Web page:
a solid-state imager having an array of photosensitive elements positioned behind the imaging lens assembly for capturing an image from the target object;
    an aiming lens assembly including an irregular-shape lens;
    an aiming light source positioned behind the aiming lens assembly for generating a visible aiming light pattern towards the target object; and
    wherein the irregular-shape lens is configured in a shape for increasing a clear aperture thereof and for accommodating at least one of (1) the imaging lens and (2) a wall of an enclosure when the apparatus is assembled.
  12. 12. The apparatus of claim 11, wherein the irregular-shape lens is configured in a shape for accommodating both (1) the imaging lens and (2) a wall of an enclosure when the apparatus is assembled.
  13. 13. The apparatus of claim 11, further comprising:
    a decoding circuitry operative to decode a barcode on the target object from the image captured by the solid-state imager.
  14. 14. The apparatus of claim 11, further comprising:
    an electric circuitry operative to transfer the image captured by the solid-state imager to a decoding circuitry of the barcode reader.
  15. 15. An apparatus for using in a barcode reader, the barcode reader including an illumination source for providing illumination directed toward a target object, an imaging lens assembly including an imaging lens, and a solid-state imager having an array of photosensitive elements positioned behind the imaging lens assembly for capturing an image from the target object, the apparatus comprising:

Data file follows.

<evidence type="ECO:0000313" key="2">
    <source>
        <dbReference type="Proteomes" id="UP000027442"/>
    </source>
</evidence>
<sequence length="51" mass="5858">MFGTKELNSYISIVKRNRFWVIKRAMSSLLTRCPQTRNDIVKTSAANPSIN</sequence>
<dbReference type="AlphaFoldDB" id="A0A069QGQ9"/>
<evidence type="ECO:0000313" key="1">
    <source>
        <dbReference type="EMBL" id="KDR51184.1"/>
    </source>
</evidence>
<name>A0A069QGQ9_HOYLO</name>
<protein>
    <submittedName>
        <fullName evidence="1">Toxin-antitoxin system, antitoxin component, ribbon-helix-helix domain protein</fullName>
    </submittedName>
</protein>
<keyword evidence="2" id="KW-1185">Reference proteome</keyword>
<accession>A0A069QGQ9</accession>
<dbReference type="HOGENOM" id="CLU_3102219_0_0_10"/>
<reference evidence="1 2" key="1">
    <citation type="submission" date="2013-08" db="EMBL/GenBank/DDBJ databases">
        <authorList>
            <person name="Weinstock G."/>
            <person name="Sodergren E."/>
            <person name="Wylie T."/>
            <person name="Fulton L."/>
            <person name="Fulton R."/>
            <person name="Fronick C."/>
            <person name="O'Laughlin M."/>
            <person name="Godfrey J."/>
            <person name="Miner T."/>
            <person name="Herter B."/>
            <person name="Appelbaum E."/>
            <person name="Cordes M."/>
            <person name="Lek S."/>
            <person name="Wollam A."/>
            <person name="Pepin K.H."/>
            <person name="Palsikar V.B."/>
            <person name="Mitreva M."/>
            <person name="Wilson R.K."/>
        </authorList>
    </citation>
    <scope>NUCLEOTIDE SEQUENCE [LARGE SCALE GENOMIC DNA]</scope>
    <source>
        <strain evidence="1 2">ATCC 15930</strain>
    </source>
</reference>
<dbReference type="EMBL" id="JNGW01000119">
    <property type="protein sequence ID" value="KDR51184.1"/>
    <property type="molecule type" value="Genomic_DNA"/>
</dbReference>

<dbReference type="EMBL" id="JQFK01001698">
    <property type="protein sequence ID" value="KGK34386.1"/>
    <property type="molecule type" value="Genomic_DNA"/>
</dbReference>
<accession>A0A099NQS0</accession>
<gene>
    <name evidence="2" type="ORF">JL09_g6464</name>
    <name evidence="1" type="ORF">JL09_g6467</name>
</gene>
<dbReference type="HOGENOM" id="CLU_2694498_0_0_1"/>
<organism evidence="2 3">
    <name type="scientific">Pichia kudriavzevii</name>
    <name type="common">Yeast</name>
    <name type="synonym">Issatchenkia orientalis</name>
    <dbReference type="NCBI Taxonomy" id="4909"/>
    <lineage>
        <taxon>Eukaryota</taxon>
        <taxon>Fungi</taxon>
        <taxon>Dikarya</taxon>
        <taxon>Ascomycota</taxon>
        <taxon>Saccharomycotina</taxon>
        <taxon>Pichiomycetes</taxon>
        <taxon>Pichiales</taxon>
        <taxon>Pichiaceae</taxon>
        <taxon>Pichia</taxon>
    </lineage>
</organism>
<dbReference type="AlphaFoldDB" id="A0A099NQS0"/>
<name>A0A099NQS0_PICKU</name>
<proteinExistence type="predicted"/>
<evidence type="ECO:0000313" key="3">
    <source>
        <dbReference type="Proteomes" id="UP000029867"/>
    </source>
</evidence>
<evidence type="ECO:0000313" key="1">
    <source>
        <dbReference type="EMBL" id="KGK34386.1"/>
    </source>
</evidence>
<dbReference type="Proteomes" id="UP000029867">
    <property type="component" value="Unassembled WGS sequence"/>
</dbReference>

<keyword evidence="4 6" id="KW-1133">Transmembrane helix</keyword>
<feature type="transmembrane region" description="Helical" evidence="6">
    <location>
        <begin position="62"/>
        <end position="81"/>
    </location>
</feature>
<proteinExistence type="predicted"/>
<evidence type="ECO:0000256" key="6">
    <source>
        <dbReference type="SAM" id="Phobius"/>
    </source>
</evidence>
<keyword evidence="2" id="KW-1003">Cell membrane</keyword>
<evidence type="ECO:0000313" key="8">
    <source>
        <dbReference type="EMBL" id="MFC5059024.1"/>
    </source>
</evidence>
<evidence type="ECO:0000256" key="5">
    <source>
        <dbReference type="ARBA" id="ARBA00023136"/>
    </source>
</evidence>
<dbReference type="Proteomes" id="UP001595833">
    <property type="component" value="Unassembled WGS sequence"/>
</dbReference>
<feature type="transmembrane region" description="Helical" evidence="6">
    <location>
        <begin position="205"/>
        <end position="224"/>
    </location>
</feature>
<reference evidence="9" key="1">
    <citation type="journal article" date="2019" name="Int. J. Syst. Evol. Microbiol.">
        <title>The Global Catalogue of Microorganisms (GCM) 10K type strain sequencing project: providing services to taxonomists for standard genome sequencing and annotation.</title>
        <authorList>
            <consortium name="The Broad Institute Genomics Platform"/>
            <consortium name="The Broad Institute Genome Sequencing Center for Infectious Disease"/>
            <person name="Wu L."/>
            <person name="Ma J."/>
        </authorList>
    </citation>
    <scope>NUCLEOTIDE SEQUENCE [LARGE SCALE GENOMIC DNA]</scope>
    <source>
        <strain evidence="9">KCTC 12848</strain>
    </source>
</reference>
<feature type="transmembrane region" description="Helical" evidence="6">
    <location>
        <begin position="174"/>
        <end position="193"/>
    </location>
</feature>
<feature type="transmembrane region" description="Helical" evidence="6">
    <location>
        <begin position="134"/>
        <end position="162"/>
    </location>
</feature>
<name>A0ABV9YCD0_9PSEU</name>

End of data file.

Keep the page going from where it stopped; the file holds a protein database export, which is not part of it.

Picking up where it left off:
a irregular-shape lens including a recess for accommodating the imaging lens in the barcode reader when the irregular-shaped lens and the imaging lens are both assembled into the barcode reader; and
    wherein the irregular-shape lens is configured for using in an aiming lens assembly of the barcode reader to generate a visible aiming light pattern towards the target object with an aiming light source positioned behind the aiming lens assembly.
  16. 16. The apparatus of claim 15, wherein the visible aiming light pattern projects generally in a direction along an optical axis of the irregular-shape lens, and wherein the irregular-shape lens further comprises:
    a substantially flat surface that is substantially parallel to the optical axis of the irregular-shape lens.
  17. 17. The apparatus of claim 15, wherein the irregular-shape lens is configured for increasing a clear aperture thereof and for accommodating a wall of an enclosure when the apparatus is assembled.
  18. 18. A method of configuring a irregular-shape lens for using in an aiming lens assembly of a barcode reader to generate a visible aiming light pattern towards a target object with an aiming light source positioned behind the aiming lens assembly, the barcode reader including an illumination source for providing illumination directed toward the target object, an imaging lens assembly including an imaging lens, and a solid-state imager having an array of photosensitive elements positioned behind the imaging lens assembly for capturing an image from the target object, the method comprising the steps of:
    providing a regular-shape lens having an optical axis, the regular-shape lens being rotationally symmetric about the optical axis;
    constructing a recess on the regular-shape lens for accommodating the imaging lens of the barcode reader when the irregular-shaped lens and the imaging lens are both assembled into the barcode reader, wherein the step of making includes making a concavity facing the imaging lens.
  19. 19. The method of claim 18, further comprising:
    removing a portion the regular-shape lens for accommodating a wall of an enclosure of the barcode reader when the irregular-shape lens is assembled into the barcode reader.
  20. 20. The method of claim 18, further comprising:
    removing a portion the regular-shape lens to make a substantially flat surface that is substantially parallel to the optical axis of the regular-shape lens for accommodating a wall of an enclosure of the barcode reader when the irregular-shape lens is assembled into the barcode reader.